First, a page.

5 Tips for Having a Totally Fun and Safe Vacation
Taking a vacation should be a relaxing and exciting occasion. You certainly do not want to end up in a situation where you come home after taking a holiday only to find that now you need a vacation to recover from your vacation. You cannot obviously account for everything that could happen during a vacation, but with a few of these tips you can hopefully reduce the chances of anything happening that could spoil the fun you should be having.
1. Reserve living and travel accommodations ahead of time and have a backup
Deciding to just “wing it” when you get to your destination may sound like a great idea to make your vacation interesting, but in practice it can be disastrous. Not arranging for transportation from the airport to your hotel could leave you stranded or in a situation where a cab driver may take advantage of you. Not reserving a hotel room ahead of time can leave you out on the streets after finding that every room within 40 miles has been reserved for a convention that just hit town.
There’s nothing wrong with “winging” your daily itinerary and to-do lists, but at the very least plan out your essentials, and have a back-up plan in place in the event that something happens with your reservations. You might think that reserving a hotel room means it will be there for you, but hotels have been known to cancel reservations without notifying anyone. This also means making sure you have reservations for coming back as well, missing a flight because you couldn’t get a ride to the airport can be a very costly mistake.
2. Research your destination
Travelling domestically is usually very safe, you know what to expect in your own country, it doesn’t hurt to brush up a little bit and learn some of the specifics of where you are planning to land. This is especially important for travelling internationally as the laws and customs may be drastically different from what you are used to. The US Department of State’s travel website is a great resource for learning about the potential dangers of any international travel destination.
3. Keep your valuables secure
Your Passport, wallet, cellphone, and other high value items should never leave your person, at least before you get to where you will be living for the duration of your vacation. Leaving your wallet or passport in your luggage only to find out later that you left it in the back of the taxi is a pretty big mistake you will regret.
After checking in to your place of stay make use of any amenities such as a room safe to store valuables like a passport, if there are no safe storage options in your room then keep passports in the front pockets of your pants, this makes them harder to be pick-pocketed. If you can avoid carrying cash then keep a debit/credit card with you and use that for purchases. When you lose a wallet with $200 dollars that money is just plain gone, but a credit card can be cancelled and most credit companies offer some kind of forgiveness plan when mysterious charges begin showing up on your account. Along these lines, notifying your bank and credit card company about the dates you plan on travelling will keep them forewarned about any potential trouble you may run into.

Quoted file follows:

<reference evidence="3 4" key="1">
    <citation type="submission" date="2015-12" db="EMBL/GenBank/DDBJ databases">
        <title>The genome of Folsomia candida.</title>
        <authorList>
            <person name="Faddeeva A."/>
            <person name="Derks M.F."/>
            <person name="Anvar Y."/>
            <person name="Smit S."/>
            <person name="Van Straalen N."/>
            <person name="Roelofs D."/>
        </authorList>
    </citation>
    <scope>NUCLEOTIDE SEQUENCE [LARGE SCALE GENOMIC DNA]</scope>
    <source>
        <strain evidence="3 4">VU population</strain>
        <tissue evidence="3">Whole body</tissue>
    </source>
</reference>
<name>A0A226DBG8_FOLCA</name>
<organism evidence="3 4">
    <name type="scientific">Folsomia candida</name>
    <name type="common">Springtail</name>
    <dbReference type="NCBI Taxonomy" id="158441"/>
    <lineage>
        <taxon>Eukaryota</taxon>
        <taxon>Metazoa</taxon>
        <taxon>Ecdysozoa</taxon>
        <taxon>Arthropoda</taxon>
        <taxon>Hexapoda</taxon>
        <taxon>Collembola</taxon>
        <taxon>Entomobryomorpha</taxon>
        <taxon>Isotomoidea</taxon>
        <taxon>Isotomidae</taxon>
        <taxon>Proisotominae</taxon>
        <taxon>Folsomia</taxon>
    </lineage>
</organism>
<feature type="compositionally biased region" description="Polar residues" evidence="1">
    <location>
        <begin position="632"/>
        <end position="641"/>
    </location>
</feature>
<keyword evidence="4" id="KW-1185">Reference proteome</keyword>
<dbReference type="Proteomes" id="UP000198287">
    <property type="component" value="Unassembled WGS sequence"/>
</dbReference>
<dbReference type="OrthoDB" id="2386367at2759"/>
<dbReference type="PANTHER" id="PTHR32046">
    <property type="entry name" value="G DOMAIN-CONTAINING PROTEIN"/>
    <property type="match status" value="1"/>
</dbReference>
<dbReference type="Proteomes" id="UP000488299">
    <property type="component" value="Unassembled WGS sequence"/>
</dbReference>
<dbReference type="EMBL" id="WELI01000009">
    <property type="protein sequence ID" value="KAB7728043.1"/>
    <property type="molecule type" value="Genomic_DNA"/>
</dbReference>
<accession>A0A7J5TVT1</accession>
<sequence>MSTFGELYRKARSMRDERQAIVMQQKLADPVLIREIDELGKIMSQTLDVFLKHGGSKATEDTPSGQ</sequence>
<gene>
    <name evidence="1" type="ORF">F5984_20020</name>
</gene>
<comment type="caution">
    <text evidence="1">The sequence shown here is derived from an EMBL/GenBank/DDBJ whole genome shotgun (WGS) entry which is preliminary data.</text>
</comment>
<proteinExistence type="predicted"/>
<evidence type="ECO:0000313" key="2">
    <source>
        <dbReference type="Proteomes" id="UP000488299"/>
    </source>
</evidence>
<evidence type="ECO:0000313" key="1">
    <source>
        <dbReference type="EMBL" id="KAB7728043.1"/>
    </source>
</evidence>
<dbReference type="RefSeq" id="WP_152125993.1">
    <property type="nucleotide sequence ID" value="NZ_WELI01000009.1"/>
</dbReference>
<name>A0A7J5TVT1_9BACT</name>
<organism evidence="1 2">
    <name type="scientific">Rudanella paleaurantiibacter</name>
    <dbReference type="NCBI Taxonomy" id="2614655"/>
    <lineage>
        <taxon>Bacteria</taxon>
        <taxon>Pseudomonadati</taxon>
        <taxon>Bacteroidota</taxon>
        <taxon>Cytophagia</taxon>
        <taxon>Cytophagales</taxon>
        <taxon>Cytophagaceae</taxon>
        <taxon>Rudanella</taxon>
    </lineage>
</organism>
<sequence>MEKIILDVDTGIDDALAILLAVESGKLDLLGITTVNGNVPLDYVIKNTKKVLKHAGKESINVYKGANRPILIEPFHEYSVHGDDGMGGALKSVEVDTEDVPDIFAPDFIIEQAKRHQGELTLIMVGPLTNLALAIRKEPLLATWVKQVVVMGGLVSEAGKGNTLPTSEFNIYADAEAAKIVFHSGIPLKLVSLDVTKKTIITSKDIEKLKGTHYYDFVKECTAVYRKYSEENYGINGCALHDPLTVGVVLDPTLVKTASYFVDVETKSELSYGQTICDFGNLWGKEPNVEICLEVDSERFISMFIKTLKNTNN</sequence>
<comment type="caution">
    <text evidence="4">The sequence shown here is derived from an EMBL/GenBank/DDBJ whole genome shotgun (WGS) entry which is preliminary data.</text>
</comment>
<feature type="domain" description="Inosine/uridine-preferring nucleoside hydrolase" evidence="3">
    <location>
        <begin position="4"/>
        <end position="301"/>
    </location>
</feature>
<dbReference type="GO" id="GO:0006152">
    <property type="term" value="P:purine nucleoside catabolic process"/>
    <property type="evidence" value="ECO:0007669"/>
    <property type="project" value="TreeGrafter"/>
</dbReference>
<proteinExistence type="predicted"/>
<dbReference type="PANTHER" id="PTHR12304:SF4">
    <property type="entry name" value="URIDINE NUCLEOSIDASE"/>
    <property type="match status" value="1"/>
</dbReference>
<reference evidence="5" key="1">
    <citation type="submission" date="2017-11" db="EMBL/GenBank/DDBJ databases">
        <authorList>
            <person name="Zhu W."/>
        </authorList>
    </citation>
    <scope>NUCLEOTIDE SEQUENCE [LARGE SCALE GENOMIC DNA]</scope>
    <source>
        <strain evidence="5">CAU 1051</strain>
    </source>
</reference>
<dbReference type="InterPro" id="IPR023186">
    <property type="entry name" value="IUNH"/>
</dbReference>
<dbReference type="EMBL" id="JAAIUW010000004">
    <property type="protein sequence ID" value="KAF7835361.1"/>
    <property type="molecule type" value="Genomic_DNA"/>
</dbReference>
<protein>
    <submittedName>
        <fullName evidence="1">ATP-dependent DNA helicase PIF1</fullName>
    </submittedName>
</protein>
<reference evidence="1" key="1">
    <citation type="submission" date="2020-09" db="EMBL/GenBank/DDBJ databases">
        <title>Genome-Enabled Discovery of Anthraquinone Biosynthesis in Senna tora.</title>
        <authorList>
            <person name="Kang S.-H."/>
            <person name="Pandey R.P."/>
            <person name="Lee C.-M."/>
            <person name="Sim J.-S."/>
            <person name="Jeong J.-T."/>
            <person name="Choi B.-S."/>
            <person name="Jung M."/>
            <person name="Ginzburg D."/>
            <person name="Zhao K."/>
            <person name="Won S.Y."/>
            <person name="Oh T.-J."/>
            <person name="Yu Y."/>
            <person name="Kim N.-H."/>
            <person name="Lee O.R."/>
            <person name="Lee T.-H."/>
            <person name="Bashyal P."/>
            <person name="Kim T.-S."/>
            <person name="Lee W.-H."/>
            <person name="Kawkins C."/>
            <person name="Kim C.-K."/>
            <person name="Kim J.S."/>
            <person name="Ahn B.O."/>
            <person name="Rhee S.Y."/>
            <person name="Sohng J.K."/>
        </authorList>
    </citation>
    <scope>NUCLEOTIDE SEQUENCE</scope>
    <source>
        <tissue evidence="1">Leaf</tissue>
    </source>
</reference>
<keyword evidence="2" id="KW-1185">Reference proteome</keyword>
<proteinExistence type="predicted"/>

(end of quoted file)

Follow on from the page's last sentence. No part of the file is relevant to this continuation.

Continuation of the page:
4. Be aware of your surroundings
Tourists are ideal targets for most criminals. A tourist is someone that is likely unfamiliar with their surroundings and someone that may be too preoccupied with sightseeing to the point of being unaware of potential threats. Most criminals are opportunistic, and tourists provide great opportunities. Watch for people following you or acting suspiciously. Pickpocketing is very common in touristy locales, and pickpockets come in all shapes and sizes.
Stay in areas that are populated, avoid the urge to take shortcuts through shady looking places. For the most part, if you trust your instincts you can never go wrong.
5. Know how to find emergency services
Do your reading and find hospitals near where you will be staying and know emergency numbers to call, which, this is a given if travelling domestically within the United States, but different countries have different numbers for emergency services. Some of those countries may even have a particular number for a particular emergency, such as one number for the police, and another number for medical services.
It is also good practice to of course know non-emergency numbers as well. Not every emergency is a life threatening one, but being able to reach help is still no less important in a situation as this.
Of course, the most important rule on vacation is to have fun! Don’t take these tips as something that should scare you out of ever taking a vacation, they are meant just to help you be more aware. The best vacation you can have after all, is one that you return safely from.
Chris Jensen is a freelance writer and former life insurance adviser. He currently writes for GIO, an Australian life insurance provider.